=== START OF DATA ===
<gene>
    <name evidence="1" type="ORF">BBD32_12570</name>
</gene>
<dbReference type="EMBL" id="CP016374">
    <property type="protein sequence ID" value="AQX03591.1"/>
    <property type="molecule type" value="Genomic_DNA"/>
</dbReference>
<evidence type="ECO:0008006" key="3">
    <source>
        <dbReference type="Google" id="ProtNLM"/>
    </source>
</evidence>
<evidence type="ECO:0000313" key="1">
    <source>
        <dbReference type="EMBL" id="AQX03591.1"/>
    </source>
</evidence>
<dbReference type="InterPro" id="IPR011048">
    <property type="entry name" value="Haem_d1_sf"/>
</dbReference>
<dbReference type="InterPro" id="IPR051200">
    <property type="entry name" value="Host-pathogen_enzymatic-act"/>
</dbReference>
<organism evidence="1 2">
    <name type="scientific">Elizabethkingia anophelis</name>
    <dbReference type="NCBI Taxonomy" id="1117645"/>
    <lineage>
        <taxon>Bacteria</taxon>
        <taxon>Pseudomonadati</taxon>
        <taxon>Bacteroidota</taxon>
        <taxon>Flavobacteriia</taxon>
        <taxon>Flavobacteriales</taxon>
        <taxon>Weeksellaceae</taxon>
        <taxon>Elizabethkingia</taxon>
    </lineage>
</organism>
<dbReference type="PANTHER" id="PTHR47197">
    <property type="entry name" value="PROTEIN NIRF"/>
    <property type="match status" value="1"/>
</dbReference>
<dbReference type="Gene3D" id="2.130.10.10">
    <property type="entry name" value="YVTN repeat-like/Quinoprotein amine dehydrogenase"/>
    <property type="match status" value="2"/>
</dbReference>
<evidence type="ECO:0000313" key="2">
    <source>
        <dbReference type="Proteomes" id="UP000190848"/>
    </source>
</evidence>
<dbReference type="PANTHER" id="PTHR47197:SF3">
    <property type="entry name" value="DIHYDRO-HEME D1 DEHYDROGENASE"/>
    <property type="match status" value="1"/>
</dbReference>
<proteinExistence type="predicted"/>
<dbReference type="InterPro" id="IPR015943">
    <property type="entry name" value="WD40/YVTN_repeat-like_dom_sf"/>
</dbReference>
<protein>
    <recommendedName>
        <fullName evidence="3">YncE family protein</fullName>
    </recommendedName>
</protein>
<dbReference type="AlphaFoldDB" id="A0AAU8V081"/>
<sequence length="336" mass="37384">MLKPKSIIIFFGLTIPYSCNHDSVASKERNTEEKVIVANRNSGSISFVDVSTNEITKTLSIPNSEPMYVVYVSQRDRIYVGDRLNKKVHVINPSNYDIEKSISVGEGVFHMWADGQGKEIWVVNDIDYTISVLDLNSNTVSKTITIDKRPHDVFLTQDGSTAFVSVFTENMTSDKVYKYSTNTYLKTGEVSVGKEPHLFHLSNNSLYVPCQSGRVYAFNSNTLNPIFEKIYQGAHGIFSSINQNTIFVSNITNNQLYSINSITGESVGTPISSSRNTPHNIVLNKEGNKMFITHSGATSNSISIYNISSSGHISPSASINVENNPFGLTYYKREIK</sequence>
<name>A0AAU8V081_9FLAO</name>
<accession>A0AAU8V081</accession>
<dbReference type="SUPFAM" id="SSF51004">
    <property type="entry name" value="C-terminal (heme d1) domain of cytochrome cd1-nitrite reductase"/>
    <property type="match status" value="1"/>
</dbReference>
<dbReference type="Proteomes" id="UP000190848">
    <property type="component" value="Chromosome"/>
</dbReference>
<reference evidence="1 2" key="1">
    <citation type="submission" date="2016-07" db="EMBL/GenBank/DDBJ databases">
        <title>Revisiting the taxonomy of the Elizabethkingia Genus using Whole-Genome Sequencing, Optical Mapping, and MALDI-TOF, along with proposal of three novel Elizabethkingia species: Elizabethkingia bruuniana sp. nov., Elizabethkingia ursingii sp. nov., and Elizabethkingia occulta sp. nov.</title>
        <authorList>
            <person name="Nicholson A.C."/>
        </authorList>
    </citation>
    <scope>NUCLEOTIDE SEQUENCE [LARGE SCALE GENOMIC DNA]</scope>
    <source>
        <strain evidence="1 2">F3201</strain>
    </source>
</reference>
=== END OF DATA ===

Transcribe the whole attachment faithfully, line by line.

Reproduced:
<gene>
    <name evidence="1" type="ORF">BBD32_12570</name>
</gene>
<dbReference type="EMBL" id="CP016374">
    <property type="protein sequence ID" value="AQX03591.1"/>
    <property type="molecule type" value="Genomic_DNA"/>
</dbReference>
<evidence type="ECO:0008006" key="3">
    <source>
        <dbReference type="Google" id="ProtNLM"/>
    </source>
</evidence>
<evidence type="ECO:0000313" key="1">
    <source>
        <dbReference type="EMBL" id="AQX03591.1"/>
    </source>
</evidence>
<dbReference type="InterPro" id="IPR011048">
    <property type="entry name" value="Haem_d1_sf"/>
</dbReference>
<dbReference type="InterPro" id="IPR051200">
    <property type="entry name" value="Host-pathogen_enzymatic-act"/>
</dbReference>
<organism evidence="1 2">
    <name type="scientific">Elizabethkingia anophelis</name>
    <dbReference type="NCBI Taxonomy" id="1117645"/>
    <lineage>
        <taxon>Bacteria</taxon>
        <taxon>Pseudomonadati</taxon>
        <taxon>Bacteroidota</taxon>
        <taxon>Flavobacteriia</taxon>
        <taxon>Flavobacteriales</taxon>
        <taxon>Weeksellaceae</taxon>
        <taxon>Elizabethkingia</taxon>
    </lineage>
</organism>
<dbReference type="PANTHER" id="PTHR47197">
    <property type="entry name" value="PROTEIN NIRF"/>
    <property type="match status" value="1"/>
</dbReference>
<dbReference type="Gene3D" id="2.130.10.10">
    <property type="entry name" value="YVTN repeat-like/Quinoprotein amine dehydrogenase"/>
    <property type="match status" value="2"/>
</dbReference>
<evidence type="ECO:0000313" key="2">
    <source>
        <dbReference type="Proteomes" id="UP000190848"/>
    </source>
</evidence>
<dbReference type="PANTHER" id="PTHR47197:SF3">
    <property type="entry name" value="DIHYDRO-HEME D1 DEHYDROGENASE"/>
    <property type="match status" value="1"/>
</dbReference>
<proteinExistence type="predicted"/>
<dbReference type="InterPro" id="IPR015943">
    <property type="entry name" value="WD40/YVTN_repeat-like_dom_sf"/>
</dbReference>
<protein>
    <recommendedName>
        <fullName evidence="3">YncE family protein</fullName>
    </recommendedName>
</protein>
<dbReference type="AlphaFoldDB" id="A0AAU8V081"/>
<sequence length="336" mass="37384">MLKPKSIIIFFGLTIPYSCNHDSVASKERNTEEKVIVANRNSGSISFVDVSTNEITKTLSIPNSEPMYVVYVSQRDRIYVGDRLNKKVHVINPSNYDIEKSISVGEGVFHMWADGQGKEIWVVNDIDYTISVLDLNSNTVSKTITIDKRPHDVFLTQDGSTAFVSVFTENMTSDKVYKYSTNTYLKTGEVSVGKEPHLFHLSNNSLYVPCQSGRVYAFNSNTLNPIFEKIYQGAHGIFSSINQNTIFVSNITNNQLYSINSITGESVGTPISSSRNTPHNIVLNKEGNKMFITHSGATSNSISIYNISSSGHISPSASINVENNPFGLTYYKREIK</sequence>
<name>A0AAU8V081_9FLAO</name>
<accession>A0AAU8V081</accession>
<dbReference type="SUPFAM" id="SSF51004">
    <property type="entry name" value="C-terminal (heme d1) domain of cytochrome cd1-nitrite reductase"/>
    <property type="match status" value="1"/>
</dbReference>
<dbReference type="Proteomes" id="UP000190848">
    <property type="component" value="Chromosome"/>
</dbReference>
<reference evidence="1 2" key="1">
    <citation type="submission" date="2016-07" db="EMBL/GenBank/DDBJ databases">
        <title>Revisiting the taxonomy of the Elizabethkingia Genus using Whole-Genome Sequencing, Optical Mapping, and MALDI-TOF, along with proposal of three novel Elizabethkingia species: Elizabethkingia bruuniana sp. nov., Elizabethkingia ursingii sp. nov., and Elizabethkingia occulta sp. nov.</title>
        <authorList>
            <person name="Nicholson A.C."/>
        </authorList>
    </citation>
    <scope>NUCLEOTIDE SEQUENCE [LARGE SCALE GENOMIC DNA]</scope>
    <source>
        <strain evidence="1 2">F3201</strain>
    </source>
</reference>